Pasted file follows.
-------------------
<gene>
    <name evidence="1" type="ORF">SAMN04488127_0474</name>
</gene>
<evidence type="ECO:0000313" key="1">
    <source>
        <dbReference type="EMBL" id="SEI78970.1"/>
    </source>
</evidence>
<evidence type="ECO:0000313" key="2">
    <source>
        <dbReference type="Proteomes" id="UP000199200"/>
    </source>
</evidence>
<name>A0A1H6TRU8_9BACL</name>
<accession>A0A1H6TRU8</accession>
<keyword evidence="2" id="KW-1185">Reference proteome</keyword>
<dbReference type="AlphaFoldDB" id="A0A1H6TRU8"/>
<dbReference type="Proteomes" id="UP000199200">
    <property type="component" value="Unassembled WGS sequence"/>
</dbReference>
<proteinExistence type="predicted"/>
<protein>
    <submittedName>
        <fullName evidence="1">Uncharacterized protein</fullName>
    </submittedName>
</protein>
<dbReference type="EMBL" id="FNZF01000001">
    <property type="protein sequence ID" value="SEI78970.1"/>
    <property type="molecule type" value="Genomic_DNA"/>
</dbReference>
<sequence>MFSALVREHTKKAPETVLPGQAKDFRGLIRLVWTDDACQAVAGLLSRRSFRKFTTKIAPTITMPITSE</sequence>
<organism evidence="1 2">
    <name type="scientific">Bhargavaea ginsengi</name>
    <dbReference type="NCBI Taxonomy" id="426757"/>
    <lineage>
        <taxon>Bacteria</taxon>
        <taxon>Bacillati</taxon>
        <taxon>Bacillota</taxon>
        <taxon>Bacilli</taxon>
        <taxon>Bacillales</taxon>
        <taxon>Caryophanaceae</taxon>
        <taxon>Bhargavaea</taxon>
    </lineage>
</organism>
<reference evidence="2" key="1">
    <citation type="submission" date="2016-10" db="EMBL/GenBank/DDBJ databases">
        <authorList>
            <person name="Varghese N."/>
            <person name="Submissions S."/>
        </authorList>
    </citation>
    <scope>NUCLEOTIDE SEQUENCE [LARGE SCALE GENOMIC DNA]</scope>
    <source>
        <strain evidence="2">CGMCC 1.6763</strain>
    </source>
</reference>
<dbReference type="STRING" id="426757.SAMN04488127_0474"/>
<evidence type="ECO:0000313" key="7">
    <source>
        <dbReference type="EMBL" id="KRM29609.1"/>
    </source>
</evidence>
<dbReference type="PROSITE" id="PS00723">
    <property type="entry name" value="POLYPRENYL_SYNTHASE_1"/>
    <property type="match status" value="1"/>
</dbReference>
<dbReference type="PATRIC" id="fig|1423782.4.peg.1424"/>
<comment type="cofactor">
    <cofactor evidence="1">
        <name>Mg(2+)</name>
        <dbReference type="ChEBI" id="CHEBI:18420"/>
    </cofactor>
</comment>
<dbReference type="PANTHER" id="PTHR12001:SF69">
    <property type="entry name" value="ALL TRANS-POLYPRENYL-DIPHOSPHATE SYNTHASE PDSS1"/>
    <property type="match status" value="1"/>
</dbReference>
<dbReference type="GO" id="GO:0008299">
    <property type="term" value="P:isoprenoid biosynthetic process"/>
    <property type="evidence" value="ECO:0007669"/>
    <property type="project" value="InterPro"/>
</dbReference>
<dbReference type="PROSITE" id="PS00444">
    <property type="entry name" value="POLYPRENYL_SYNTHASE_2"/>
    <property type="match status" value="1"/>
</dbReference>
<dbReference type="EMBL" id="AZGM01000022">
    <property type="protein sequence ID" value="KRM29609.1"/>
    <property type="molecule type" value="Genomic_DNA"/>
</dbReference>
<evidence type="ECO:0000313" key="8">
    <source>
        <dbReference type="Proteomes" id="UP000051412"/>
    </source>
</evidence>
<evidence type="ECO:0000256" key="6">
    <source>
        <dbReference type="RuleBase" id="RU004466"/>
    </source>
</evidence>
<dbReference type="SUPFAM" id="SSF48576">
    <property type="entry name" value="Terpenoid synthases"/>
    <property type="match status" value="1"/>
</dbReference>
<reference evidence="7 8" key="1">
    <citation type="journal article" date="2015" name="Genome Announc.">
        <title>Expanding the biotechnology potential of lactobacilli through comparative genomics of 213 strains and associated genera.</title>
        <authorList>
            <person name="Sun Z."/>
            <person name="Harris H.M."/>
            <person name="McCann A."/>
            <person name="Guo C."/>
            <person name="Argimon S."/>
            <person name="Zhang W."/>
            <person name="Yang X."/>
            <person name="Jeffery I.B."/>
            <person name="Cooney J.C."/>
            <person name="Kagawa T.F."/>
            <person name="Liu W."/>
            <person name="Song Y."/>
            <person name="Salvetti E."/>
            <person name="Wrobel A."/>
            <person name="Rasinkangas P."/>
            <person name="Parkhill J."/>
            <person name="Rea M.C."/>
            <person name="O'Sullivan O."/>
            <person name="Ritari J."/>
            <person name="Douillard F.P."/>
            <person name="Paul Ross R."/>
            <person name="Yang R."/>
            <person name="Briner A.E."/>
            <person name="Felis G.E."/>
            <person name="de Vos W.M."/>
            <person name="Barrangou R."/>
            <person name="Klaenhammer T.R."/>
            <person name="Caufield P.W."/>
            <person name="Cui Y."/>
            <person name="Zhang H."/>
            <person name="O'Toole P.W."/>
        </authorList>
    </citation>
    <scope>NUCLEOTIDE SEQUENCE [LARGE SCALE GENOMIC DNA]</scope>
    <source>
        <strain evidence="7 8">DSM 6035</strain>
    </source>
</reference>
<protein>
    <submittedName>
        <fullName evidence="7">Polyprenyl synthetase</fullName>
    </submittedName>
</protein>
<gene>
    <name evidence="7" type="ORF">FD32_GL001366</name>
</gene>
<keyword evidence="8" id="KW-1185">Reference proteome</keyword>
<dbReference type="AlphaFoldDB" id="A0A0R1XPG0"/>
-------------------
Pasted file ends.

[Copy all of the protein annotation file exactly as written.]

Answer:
<gene>
    <name evidence="1" type="ORF">SAMN04488127_0474</name>
</gene>
<evidence type="ECO:0000313" key="1">
    <source>
        <dbReference type="EMBL" id="SEI78970.1"/>
    </source>
</evidence>
<evidence type="ECO:0000313" key="2">
    <source>
        <dbReference type="Proteomes" id="UP000199200"/>
    </source>
</evidence>
<name>A0A1H6TRU8_9BACL</name>
<accession>A0A1H6TRU8</accession>
<keyword evidence="2" id="KW-1185">Reference proteome</keyword>
<dbReference type="AlphaFoldDB" id="A0A1H6TRU8"/>
<dbReference type="Proteomes" id="UP000199200">
    <property type="component" value="Unassembled WGS sequence"/>
</dbReference>
<proteinExistence type="predicted"/>
<protein>
    <submittedName>
        <fullName evidence="1">Uncharacterized protein</fullName>
    </submittedName>
</protein>
<dbReference type="EMBL" id="FNZF01000001">
    <property type="protein sequence ID" value="SEI78970.1"/>
    <property type="molecule type" value="Genomic_DNA"/>
</dbReference>
<sequence>MFSALVREHTKKAPETVLPGQAKDFRGLIRLVWTDDACQAVAGLLSRRSFRKFTTKIAPTITMPITSE</sequence>
<organism evidence="1 2">
    <name type="scientific">Bhargavaea ginsengi</name>
    <dbReference type="NCBI Taxonomy" id="426757"/>
    <lineage>
        <taxon>Bacteria</taxon>
        <taxon>Bacillati</taxon>
        <taxon>Bacillota</taxon>
        <taxon>Bacilli</taxon>
        <taxon>Bacillales</taxon>
        <taxon>Caryophanaceae</taxon>
        <taxon>Bhargavaea</taxon>
    </lineage>
</organism>
<reference evidence="2" key="1">
    <citation type="submission" date="2016-10" db="EMBL/GenBank/DDBJ databases">
        <authorList>
            <person name="Varghese N."/>
            <person name="Submissions S."/>
        </authorList>
    </citation>
    <scope>NUCLEOTIDE SEQUENCE [LARGE SCALE GENOMIC DNA]</scope>
    <source>
        <strain evidence="2">CGMCC 1.6763</strain>
    </source>
</reference>
<dbReference type="STRING" id="426757.SAMN04488127_0474"/>
<evidence type="ECO:0000313" key="7">
    <source>
        <dbReference type="EMBL" id="KRM29609.1"/>
    </source>
</evidence>
<dbReference type="PROSITE" id="PS00723">
    <property type="entry name" value="POLYPRENYL_SYNTHASE_1"/>
    <property type="match status" value="1"/>
</dbReference>
<dbReference type="PATRIC" id="fig|1423782.4.peg.1424"/>
<comment type="cofactor">
    <cofactor evidence="1">
        <name>Mg(2+)</name>
        <dbReference type="ChEBI" id="CHEBI:18420"/>
    </cofactor>
</comment>
<dbReference type="PANTHER" id="PTHR12001:SF69">
    <property type="entry name" value="ALL TRANS-POLYPRENYL-DIPHOSPHATE SYNTHASE PDSS1"/>
    <property type="match status" value="1"/>
</dbReference>
<dbReference type="GO" id="GO:0008299">
    <property type="term" value="P:isoprenoid biosynthetic process"/>
    <property type="evidence" value="ECO:0007669"/>
    <property type="project" value="InterPro"/>
</dbReference>
<dbReference type="PROSITE" id="PS00444">
    <property type="entry name" value="POLYPRENYL_SYNTHASE_2"/>
    <property type="match status" value="1"/>
</dbReference>
<dbReference type="EMBL" id="AZGM01000022">
    <property type="protein sequence ID" value="KRM29609.1"/>
    <property type="molecule type" value="Genomic_DNA"/>
</dbReference>
<evidence type="ECO:0000313" key="8">
    <source>
        <dbReference type="Proteomes" id="UP000051412"/>
    </source>
</evidence>
<evidence type="ECO:0000256" key="6">
    <source>
        <dbReference type="RuleBase" id="RU004466"/>
    </source>
</evidence>
<dbReference type="SUPFAM" id="SSF48576">
    <property type="entry name" value="Terpenoid synthases"/>
    <property type="match status" value="1"/>
</dbReference>
<reference evidence="7 8" key="1">
    <citation type="journal article" date="2015" name="Genome Announc.">
        <title>Expanding the biotechnology potential of lactobacilli through comparative genomics of 213 strains and associated genera.</title>
        <authorList>
            <person name="Sun Z."/>
            <person name="Harris H.M."/>
            <person name="McCann A."/>
            <person name="Guo C."/>
            <person name="Argimon S."/>
            <person name="Zhang W."/>
            <person name="Yang X."/>
            <person name="Jeffery I.B."/>
            <person name="Cooney J.C."/>
            <person name="Kagawa T.F."/>
            <person name="Liu W."/>
            <person name="Song Y."/>
            <person name="Salvetti E."/>
            <person name="Wrobel A."/>
            <person name="Rasinkangas P."/>
            <person name="Parkhill J."/>
            <person name="Rea M.C."/>
            <person name="O'Sullivan O."/>
            <person name="Ritari J."/>
            <person name="Douillard F.P."/>
            <person name="Paul Ross R."/>
            <person name="Yang R."/>
            <person name="Briner A.E."/>
            <person name="Felis G.E."/>
            <person name="de Vos W.M."/>
            <person name="Barrangou R."/>
            <person name="Klaenhammer T.R."/>
            <person name="Caufield P.W."/>
            <person name="Cui Y."/>
            <person name="Zhang H."/>
            <person name="O'Toole P.W."/>
        </authorList>
    </citation>
    <scope>NUCLEOTIDE SEQUENCE [LARGE SCALE GENOMIC DNA]</scope>
    <source>
        <strain evidence="7 8">DSM 6035</strain>
    </source>
</reference>
<protein>
    <submittedName>
        <fullName evidence="7">Polyprenyl synthetase</fullName>
    </submittedName>
</protein>
<gene>
    <name evidence="7" type="ORF">FD32_GL001366</name>
</gene>
<keyword evidence="8" id="KW-1185">Reference proteome</keyword>
<dbReference type="AlphaFoldDB" id="A0A0R1XPG0"/>